Microbiologists Job Description video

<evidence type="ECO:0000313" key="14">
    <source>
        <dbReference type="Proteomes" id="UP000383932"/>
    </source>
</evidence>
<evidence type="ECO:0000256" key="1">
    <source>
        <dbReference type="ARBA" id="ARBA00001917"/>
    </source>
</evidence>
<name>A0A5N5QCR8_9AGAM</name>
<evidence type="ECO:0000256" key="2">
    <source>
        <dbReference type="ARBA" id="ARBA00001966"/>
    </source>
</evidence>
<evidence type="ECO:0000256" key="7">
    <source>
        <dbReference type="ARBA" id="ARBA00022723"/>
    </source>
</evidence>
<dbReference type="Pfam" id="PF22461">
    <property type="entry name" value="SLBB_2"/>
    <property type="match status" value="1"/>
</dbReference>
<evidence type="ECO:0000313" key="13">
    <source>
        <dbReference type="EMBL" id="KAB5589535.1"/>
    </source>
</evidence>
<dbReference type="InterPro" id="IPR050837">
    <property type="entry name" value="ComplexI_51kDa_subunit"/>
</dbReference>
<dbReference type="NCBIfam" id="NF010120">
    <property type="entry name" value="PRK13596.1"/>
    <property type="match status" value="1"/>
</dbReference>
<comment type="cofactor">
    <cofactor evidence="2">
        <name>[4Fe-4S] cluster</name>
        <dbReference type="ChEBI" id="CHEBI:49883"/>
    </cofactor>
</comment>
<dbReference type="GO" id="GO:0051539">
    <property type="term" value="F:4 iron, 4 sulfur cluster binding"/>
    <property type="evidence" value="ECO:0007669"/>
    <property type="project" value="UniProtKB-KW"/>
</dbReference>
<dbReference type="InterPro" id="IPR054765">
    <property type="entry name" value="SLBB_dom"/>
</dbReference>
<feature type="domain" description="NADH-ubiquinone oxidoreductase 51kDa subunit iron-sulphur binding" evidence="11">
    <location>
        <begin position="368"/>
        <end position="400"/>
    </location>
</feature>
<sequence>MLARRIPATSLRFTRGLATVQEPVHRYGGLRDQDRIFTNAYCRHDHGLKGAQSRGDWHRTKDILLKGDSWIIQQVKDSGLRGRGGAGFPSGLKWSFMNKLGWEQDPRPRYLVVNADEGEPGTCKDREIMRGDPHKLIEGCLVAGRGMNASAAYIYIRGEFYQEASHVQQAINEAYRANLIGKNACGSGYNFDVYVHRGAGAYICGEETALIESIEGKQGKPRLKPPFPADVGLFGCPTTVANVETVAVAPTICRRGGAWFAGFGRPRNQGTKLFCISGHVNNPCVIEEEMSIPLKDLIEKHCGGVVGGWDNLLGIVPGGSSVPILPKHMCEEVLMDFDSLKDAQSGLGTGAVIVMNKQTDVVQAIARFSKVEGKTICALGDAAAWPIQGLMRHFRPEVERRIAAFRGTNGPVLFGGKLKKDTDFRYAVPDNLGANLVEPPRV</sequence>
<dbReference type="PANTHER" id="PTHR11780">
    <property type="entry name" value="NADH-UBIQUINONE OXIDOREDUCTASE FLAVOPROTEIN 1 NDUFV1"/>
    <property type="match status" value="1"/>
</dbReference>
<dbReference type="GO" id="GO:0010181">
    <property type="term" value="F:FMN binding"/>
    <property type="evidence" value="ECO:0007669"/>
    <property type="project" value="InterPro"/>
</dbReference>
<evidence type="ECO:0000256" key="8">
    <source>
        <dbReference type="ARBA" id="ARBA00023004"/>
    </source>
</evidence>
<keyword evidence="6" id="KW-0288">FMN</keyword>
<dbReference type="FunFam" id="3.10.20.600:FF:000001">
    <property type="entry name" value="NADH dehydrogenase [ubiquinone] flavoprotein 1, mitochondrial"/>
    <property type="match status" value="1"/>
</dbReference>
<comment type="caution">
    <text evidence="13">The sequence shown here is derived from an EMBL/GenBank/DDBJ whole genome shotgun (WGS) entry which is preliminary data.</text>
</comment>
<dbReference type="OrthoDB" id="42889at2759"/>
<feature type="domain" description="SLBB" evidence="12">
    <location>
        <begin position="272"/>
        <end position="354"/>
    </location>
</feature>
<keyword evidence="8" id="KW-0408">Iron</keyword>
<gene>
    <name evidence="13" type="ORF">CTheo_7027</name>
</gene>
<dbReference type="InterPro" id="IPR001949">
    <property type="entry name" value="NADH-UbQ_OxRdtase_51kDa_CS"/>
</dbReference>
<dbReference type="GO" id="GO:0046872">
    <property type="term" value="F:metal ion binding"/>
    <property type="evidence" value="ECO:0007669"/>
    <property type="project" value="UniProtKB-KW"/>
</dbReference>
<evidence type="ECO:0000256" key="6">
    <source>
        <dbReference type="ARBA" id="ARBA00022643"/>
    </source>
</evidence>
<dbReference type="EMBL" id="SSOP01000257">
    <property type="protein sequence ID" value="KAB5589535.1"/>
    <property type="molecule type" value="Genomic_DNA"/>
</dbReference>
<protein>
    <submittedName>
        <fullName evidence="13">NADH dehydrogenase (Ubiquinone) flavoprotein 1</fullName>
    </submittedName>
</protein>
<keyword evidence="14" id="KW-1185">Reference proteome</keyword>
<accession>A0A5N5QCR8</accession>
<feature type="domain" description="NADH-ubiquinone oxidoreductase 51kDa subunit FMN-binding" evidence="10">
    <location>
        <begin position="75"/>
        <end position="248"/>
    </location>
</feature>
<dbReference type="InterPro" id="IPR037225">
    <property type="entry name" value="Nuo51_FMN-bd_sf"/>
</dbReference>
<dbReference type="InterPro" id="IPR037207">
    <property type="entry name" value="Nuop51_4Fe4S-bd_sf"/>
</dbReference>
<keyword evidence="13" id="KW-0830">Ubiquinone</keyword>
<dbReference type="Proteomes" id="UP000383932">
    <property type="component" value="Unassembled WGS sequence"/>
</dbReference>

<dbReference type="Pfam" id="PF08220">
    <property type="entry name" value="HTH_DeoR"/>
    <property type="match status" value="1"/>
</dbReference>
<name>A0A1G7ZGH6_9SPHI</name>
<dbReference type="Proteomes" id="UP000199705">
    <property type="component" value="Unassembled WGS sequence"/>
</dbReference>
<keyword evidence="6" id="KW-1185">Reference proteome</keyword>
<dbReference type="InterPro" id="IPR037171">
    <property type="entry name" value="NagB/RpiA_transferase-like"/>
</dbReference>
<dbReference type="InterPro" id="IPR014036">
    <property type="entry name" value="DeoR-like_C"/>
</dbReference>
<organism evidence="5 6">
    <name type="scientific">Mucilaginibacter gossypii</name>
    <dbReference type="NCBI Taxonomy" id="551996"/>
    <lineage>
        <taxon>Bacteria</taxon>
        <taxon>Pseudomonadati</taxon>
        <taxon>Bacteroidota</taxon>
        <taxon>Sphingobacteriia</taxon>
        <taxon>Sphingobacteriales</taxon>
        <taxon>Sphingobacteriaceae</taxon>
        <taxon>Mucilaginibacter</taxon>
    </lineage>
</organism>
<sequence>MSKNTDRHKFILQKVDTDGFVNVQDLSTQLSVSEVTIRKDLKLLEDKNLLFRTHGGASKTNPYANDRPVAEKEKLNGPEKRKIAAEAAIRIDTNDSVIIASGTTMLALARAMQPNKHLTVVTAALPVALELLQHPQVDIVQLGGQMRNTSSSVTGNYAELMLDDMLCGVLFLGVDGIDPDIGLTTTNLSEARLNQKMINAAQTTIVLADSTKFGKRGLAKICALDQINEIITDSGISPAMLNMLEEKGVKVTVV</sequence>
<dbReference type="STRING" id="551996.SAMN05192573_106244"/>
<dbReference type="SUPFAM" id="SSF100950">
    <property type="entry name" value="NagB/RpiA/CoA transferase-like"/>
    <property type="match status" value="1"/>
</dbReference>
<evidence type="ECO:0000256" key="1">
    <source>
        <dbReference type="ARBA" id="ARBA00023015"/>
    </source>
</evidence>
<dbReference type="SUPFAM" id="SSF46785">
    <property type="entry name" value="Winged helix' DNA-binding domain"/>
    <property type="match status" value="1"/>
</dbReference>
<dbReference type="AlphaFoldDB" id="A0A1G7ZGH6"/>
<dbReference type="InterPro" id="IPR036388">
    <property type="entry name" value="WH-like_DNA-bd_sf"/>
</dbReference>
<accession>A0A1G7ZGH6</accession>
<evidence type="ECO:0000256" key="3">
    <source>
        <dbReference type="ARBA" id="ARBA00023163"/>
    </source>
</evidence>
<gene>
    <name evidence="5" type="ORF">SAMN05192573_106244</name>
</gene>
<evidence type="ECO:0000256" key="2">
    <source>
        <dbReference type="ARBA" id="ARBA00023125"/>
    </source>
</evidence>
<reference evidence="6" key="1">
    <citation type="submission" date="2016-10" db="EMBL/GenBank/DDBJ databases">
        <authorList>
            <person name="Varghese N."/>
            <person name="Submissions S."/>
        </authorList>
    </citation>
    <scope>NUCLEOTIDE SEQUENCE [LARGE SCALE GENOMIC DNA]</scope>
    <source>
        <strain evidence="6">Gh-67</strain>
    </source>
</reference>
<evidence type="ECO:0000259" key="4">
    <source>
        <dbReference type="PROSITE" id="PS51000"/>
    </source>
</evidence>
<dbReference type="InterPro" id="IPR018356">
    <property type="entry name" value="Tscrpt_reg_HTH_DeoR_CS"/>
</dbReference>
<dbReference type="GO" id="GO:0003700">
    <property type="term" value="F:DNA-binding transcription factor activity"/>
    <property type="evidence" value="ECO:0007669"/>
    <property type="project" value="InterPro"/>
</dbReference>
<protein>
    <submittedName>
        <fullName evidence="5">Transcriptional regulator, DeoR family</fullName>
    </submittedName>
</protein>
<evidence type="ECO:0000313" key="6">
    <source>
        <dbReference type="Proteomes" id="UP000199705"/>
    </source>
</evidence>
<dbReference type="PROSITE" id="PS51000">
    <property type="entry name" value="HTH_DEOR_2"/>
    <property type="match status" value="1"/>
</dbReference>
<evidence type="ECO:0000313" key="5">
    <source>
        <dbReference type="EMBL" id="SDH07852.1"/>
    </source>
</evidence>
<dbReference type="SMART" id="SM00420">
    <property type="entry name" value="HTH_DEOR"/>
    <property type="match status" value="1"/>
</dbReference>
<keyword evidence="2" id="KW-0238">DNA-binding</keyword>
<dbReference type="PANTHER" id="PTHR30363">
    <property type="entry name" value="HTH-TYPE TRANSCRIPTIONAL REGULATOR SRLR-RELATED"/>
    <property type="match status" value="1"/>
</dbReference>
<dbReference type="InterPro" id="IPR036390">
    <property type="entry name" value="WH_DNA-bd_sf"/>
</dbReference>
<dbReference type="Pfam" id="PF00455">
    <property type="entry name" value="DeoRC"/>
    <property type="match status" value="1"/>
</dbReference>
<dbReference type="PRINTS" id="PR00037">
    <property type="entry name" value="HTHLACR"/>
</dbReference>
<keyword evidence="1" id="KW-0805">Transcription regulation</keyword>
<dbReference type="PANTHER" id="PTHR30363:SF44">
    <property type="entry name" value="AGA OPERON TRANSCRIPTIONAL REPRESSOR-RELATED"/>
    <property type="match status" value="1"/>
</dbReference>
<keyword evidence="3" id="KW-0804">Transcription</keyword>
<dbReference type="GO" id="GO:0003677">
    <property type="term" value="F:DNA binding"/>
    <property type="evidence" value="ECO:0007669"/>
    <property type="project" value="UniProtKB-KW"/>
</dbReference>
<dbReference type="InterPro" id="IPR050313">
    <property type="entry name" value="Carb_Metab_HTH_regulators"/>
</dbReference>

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Microbiologists explore a world invisible to the naked eye -- but which has a significant impact on our health and well-being. These scientists study organisms and cells that we can see only through a microscope. The universe of micro-organisms is so vast, microbiologists have many areas of specialization to choose from. Some become disease detectives such as virologists, who focus on how viruses evolve, often studying newly identified strains in search of a cure. Immunologists study how the body fights disease; bacteriologists strive to understand microscopic bacteria. Mycologists study molds, yeast and mushrooms. Their work has led to antibiotics and other medicines. Most microbiologists work in laboratories with high-tech equipment and microscopes, but there are opportunities for travel. Field epidemiologists often trek to remote regions of the globe to study frightening outbreaks of rare diseases. No wonder they're called "virus hunters!" As in so many scientific careers, advancement comes with education and research experience. An entry-level spot on a research team requires at least a bachelor's degree, while PhDs are needed for senior level positions. Though microbiologists work in education and government, the most lucrative salaries -- and keenest competition --- are in the private sector. Many microbiologists grew up dreaming of becoming doctors, but find they love being scientists more. Every day brings the promise of unfolding another one of Nature's secrets.

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